Limonium arboreum (Willd.) Erben, A.Santos & Reyes-Bet.

First published in Fl. Medit. 22: 65 (2012)
This species is accepted
The native range of this species is Canary Islands (N. Tenerife). It is a shrub and grows primarily in the subtropical biome.


Kew Species Profiles

General Description
This tree sea lavender, native to the Canary Islands, is one of the largest species in the genus Limonium.

There are several shrubby sea lavenders found in the wild in the Canary Islands, where Limonium arborescens is native. It is now rare due to habitat disturbance.

It is often grown in mild gardens and has been introduced as an ornamental in California, where it has naturalised.

Species Profile
Geography and distribution

Limonium arborescens is native to La Palma, and Tenerife where it grows on cliffs on the northern coast. It is also naturalised on other Canary Islands and in parts of California, on waste ground and roadsides, sand dunes and coastal lagoons.


Limonium arborescens is a large perennial, woody at the base, reaching 2 m high. The rosettes of large, greyish-green leaves can be up to 60 cm across. The flowering stems and branches are narrowly winged. The clusters of flowers appear lavender-purple, but the colour is actually due to numerous purple calyces enclosing small white flowers. Flowers occur from March to October.

Threats and conservation

The main threats are competition with other species and trampling by livestock. Grazing pressure has decreased recently and does not seem to be a current threat to the species. There is a risk of hybridisation with the native species Limonium fruticans and cultivated species present in surrounding areas. Changes in land use, construction of roads, and competition with exotic species have also been reported as threats.


Tree sea lavender is cultivated as an ornamental. It can be grown outdoors in Mediterranean climates.

W. J. Hooker on tree sea lavender

When tree sea lavender was figured in Curtis's Botanical Magazine in 1840 (see image, right), the artist used as his model a plant from the conservatory of the Duke of Bedford at Woburn. In the accompanying text, the Director of Kew, William Jackson Hooker, wrote: 'It is exclusively an inhabitant, according to PB Webb Esq, of a few rocks of Burgado on the coast of Teneriffe, and has been, by that gentleman, introduced to our gardens.'

Around this time, a specimen of the plant 'covered with large clusters of flowers', exhibited from the Nursery of Messrs. Luccombe, Pince and Co., was awarded a gold medal 'an unusual mark of distinction' by the London Horticultural Society (now the RHS).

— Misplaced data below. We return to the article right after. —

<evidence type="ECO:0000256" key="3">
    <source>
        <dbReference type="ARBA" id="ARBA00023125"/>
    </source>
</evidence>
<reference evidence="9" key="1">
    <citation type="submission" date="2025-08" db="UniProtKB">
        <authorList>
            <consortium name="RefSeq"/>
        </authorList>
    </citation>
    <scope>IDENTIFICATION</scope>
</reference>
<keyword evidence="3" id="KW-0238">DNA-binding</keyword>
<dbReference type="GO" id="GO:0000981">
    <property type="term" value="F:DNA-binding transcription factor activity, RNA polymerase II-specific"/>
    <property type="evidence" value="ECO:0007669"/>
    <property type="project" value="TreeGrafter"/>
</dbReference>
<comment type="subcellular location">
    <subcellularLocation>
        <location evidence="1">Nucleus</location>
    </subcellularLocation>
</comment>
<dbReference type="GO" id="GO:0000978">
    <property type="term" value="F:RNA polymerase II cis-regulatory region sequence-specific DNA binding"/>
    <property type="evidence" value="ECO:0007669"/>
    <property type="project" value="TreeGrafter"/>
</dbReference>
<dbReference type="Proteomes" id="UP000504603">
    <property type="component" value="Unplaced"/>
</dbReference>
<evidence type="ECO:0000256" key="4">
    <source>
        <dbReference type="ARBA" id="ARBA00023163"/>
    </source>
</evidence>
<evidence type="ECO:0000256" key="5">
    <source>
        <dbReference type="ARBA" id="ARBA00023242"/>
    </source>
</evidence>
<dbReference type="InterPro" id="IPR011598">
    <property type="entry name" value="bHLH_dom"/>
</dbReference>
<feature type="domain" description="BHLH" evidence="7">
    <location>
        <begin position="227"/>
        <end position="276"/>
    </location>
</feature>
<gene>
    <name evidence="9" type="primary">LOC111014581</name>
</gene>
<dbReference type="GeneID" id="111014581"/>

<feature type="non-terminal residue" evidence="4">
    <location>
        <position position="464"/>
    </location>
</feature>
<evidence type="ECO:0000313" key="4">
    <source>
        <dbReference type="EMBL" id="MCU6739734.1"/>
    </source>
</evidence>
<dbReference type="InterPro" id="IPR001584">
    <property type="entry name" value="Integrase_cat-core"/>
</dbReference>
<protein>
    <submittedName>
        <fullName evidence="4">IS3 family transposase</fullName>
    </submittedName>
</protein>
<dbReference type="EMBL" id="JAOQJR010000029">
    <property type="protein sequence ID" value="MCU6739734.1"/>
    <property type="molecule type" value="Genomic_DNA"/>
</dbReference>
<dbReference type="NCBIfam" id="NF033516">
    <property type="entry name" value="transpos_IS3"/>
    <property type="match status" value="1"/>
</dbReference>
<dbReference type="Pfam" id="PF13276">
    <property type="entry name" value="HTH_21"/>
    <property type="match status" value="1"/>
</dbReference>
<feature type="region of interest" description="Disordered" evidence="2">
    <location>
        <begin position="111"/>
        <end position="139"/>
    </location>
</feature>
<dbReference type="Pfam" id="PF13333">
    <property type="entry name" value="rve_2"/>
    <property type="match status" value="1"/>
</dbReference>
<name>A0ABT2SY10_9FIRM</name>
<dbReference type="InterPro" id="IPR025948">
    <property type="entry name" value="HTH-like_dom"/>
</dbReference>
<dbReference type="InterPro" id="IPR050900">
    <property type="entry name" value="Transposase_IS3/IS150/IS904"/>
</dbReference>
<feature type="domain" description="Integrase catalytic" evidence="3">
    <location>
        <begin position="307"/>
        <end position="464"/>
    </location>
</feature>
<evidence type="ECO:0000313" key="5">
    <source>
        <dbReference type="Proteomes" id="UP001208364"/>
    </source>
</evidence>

Kew's work: tracing history through DNA

Kew scientists Dr. Lola Lledó, Professor Mark Chase and Dr Mike Fay of the Jodrell Laboratory, together with colleagues at the Universidad de Alicante, Spain, analysed DNA sequences of Limonium and related genera in order to gain a better understanding of the evolutionary relationships between the species, and as a step towards resolving some of the taxonomic confusion that exists within Limonium and the family Plumbaginaceae. 

Their research (published in the American Journal of Botany ) indicated that Limonium reached the Canary Islands on at least three occasions in the past (the oldest migration having been about 7.5 million years ago) and that the colonizers most likely came from North Africa and the southern Iberian Peninsula.

Despite the relatively short distance from the continent, many species on the Canary Islands have evolved separately from their mainland relatives, making the Canary Islands a centre of plant diversity with a high proportion of endemic species (i.e. species found nowhere else) and a priority for conservation.

This species at Kew

Tree sea lavender is growing in the Princess of Wales Conservatory in the dry climate section.

Pressed and dried specimens of Limonium arborescens are held in Kew's Herbarium, where they are available to researchers from around the world, by appointment. The details of one of these specimens, including an image, can be seen online in the Herbarium Catalogue.

Coastal cliffs and deserts.
Near Threatened (NT) according to IUCN Red List criteria.

None known.




Common Names

Tree sea lavender


  • Herbarium Catalogue Specimens

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  • Kew Backbone Distributions

    • The International Plant Names Index and World Checklist of Vascular Plants 2023. Published on the Internet at and
    • © Copyright 2022 World Checklist of Vascular Plants.
  • Kew Names and Taxonomic Backbone

    • The International Plant Names Index and World Checklist of Vascular Plants 2023. Published on the Internet at and
    • © Copyright 2022 International Plant Names Index and World Checklist of Vascular Plants.
  • Kew Species Profiles

    • Kew Species Profiles